Survey: Only 20% of Family Businesses Have Succession Plan

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By Obinna Chima

Only about 20 per cent of family businesses in Nigeria have plan for leadership succession and a minuscule three per cent have a laid down strategy for wealth transfer, a report by KPMG Nigeria has revealed.

But the report pointed out that clearly defined structures for leadership succession and wealth transfer are essential building blocks for sustainable family businesses.

These findings were presented by KPMG Nigeria in its latest report titled: “Nigerian Family Business Barometer,” obtained at the weekend.

The report noted that clearly defined structures are essential building blocks for effective transition and sustainability for the family and its businesses. These structures include family councils, clearly defined vision and constitution for the family, requirements for participation in the business, among others.

The report followed a survey of family businesses in Nigeria carried out by KPMG with the aim of assessing the key issues and challenges affecting family businesses across Nigeria, proffering solutions to these challenges and positioning them to thrive and endure beyond the founder’s generation.

The survey revealed that family businesses in Nigeria have demonstrated strong resilience to external pressures and challenges in the last one year and are optimistic about the future.

To better define the top issues of Nigerian family businesses, the entrepreneurs were asked to highlight their top three “stay awake” issues.  Forty seven per cent of the respondents cited limited access to finance as their most important stay-awake issue followed by fluctuating exchange rate (42 per cent), and declining profitability (27 per cent).

In Nigeria, 58 per cent of family businesses have a formal board of directors in place, compared to about 46 per cent of respondents across Africa.

According to the survey, for family businesses in Africa, the future is all about sustainable growth. Although the respondents were optimistic, there are still major challenges inhibiting their growth plans.

The report pointed out that like all companies; family businesses need financing, just as expansion is the priority for most in both the short term and the long term.

“The short-term focus is on organic growth in existing markets, but in the long term, the more ambitious strategies of acquisitions and expansion into new geographical markets are the main focus,” it added.

When asked to identify future objectives, unsurprisingly, 62 per cent cited improved profitability, 38 per cent, higher turnover and 27 per cent – diversification as their top business goals.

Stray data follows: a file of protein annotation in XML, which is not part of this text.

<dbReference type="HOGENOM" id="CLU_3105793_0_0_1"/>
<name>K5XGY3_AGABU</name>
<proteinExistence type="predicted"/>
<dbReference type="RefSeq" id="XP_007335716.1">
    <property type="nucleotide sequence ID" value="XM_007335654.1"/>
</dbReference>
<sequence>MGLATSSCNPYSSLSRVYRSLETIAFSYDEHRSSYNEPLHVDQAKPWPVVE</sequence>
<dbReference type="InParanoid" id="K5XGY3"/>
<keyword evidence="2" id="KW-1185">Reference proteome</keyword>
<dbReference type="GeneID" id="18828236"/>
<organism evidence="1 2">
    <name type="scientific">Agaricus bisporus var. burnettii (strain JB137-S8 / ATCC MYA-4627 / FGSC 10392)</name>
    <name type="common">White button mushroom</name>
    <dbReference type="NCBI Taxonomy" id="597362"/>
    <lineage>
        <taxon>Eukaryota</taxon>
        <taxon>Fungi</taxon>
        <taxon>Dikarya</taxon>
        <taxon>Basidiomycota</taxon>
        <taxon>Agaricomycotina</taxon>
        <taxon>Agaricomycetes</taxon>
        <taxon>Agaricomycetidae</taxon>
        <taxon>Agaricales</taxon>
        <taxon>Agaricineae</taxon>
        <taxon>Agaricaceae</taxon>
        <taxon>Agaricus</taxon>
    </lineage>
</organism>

In Nigeria and Africa, Family Businesses identified easier access to financing, infrastructure development, reduced administrative burden and lower tax rates, as key changes required to boost their growth prospects. The report urged operators of family businesses in Nigeria to start looking at HNWIs (High Net Worth Individuals) as a viable source of financing.

“HNWIs are happy to be involved and offer their advice, which is a trait that many family businesses are looking for. They would often like to have an equity stake, which (in some cases) could be a barrier to investment.

“The highest priorities for family businesses over the next two years relate to improved profitability, increased turnover and diversification. Family businesses must begin to enforce strategic cost optimisation as a means of tackling decline in profit levels.

“Businesses that do not take firm and sustainable cost optimisation measures will likely soon find themselves dealing with ever tightening profit margins and a stagnant bottom line,” it advised.

Commenting on the report, a Partner and Head, Management Consulting, KPMG in Nigeria, Segun Sowande said: “Families in business have an opportunity to create a lasting legacy that brings with it a sense of accomplishment and pride. However, family businesses like every other business in Nigeria have their peculiarities and challenges.

“While family businesses have the unique characteristics of a family, they, like other companies are often in search of financing to propel their growth.” Sowande further reckoned that as a family grows and changes, the family business must also evolve to accommodate changing family dynamics.

He also noted that preparing and training the next generation as well as improving financial literacy among family members were critical success factors to building businesses that will outlast the founder’s generation.